Thanksgiving Day! I’m the only one up this early, having coffee and blueberry muffins. It’s quite and it doesn’t get any better than this.
It’s been a month since my last post so thought I would post an update of my Love/Hate relationship with my KTM 350 EXC-F dual-sport motorcycle.
I bought the KTM to replace my Honda CRF250L for two main reasons:
1 60+ lbs lighter – 250 lbs KTM vs. 310+ lbs CRF
2 Much more power and I mean a LOT more power
Before I start talking about KTMs I have to note that they are a very loyal and vocal group. I owned/rode a Harley Davidson FLHTCU Ultra Classic for a number of years (rode it to Yukon Territory in 2012) and I thought HD riders were the most loyal/vocal. Wrong! KTM guys are more extreme. This isn’t meant to be a negative comment. I say it because me being a new KTM owner and not loyal to any brand of motorcycle, I make statements that hit a nerve with KTM folks so I get occasional negative reactions. Please no hate mail. This post is to give honest opinions (mine) for anyone thinking of buying a KTM.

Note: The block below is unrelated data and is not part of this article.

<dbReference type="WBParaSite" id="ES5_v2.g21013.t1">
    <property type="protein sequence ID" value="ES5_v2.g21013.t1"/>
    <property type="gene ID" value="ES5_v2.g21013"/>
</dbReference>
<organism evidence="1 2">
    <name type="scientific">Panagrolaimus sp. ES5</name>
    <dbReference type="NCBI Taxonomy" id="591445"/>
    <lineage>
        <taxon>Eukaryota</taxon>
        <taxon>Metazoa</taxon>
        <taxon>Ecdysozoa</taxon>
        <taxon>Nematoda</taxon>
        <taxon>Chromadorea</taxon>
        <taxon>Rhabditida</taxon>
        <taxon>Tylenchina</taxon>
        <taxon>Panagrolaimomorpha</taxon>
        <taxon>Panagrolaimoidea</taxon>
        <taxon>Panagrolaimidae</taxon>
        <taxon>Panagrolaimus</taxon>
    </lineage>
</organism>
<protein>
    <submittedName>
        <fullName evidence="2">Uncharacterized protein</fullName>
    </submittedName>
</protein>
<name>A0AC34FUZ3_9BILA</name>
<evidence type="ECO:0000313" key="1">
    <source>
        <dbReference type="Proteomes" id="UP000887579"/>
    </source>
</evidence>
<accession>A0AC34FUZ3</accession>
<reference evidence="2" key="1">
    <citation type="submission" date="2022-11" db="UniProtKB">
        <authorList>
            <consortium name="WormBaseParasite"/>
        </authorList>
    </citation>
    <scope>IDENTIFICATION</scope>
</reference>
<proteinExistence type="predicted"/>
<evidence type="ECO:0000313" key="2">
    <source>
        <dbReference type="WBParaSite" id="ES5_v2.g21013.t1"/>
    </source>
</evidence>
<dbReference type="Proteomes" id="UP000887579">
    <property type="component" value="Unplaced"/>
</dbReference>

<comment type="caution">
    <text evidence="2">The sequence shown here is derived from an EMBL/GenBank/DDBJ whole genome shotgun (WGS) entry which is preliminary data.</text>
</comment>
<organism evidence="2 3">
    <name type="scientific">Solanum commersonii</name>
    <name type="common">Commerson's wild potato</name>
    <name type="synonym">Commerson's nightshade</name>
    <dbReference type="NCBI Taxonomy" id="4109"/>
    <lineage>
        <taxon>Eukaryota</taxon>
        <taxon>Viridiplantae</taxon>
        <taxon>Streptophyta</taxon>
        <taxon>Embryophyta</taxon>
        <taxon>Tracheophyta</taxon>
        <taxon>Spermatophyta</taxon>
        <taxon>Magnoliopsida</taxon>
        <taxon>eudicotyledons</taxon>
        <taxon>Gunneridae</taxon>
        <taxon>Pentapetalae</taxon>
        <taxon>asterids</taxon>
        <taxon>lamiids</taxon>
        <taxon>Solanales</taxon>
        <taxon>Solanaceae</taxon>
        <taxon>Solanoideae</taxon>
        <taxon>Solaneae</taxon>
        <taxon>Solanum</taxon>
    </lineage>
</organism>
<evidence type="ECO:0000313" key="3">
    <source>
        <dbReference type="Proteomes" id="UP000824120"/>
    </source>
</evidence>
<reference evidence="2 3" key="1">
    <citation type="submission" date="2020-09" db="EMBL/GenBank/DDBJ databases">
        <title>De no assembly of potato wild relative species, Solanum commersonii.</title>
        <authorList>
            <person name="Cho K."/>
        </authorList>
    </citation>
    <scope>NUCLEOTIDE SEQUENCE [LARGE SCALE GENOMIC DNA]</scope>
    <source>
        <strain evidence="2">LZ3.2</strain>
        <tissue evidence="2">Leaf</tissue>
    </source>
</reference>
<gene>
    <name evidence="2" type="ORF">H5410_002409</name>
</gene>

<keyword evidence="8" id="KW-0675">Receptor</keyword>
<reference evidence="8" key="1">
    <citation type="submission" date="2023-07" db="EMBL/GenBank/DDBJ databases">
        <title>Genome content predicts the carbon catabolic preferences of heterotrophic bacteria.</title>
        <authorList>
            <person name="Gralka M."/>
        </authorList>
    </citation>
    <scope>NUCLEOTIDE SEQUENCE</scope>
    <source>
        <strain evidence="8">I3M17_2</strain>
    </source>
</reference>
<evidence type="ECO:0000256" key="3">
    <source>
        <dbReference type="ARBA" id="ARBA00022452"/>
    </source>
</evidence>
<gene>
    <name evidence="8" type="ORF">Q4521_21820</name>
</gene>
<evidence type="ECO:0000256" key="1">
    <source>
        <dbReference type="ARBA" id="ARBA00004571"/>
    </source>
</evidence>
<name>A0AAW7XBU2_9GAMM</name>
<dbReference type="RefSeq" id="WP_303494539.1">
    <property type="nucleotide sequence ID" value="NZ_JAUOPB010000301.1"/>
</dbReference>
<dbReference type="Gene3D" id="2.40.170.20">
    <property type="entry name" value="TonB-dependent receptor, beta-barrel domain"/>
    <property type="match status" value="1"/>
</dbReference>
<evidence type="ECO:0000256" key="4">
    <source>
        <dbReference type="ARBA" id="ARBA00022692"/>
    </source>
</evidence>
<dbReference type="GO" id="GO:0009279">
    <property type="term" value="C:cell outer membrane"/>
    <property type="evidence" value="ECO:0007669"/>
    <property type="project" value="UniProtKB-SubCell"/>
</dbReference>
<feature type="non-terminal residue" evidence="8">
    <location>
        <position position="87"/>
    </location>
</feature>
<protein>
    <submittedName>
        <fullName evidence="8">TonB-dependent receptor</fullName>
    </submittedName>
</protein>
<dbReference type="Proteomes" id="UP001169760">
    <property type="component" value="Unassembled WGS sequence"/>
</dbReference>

I just got to the 600-mile break-in point last weekend so taking it in for an oil change and check-up next week. If you read my last blog you realize that I’m not a hard-core dirt bike rider and the KTM so far has been a challenge for me to keep under control. Every time I get on this bike I feel a bit nervous and that may be what is causing me to re-evaluate my decision to buy this bike. Here are the good and bad points I’ve found up to now.
1 Very Light which helps in tough riding circumstances
2 Lots of power (also in the bad list)
3 Engine can be lugged down in a higher gear and still keep moving up hill
4 Gearing seems perfect for off-road
1 Seat is hard as a rock (great for hardcore dirt but terrible for long distant rides like the TAT)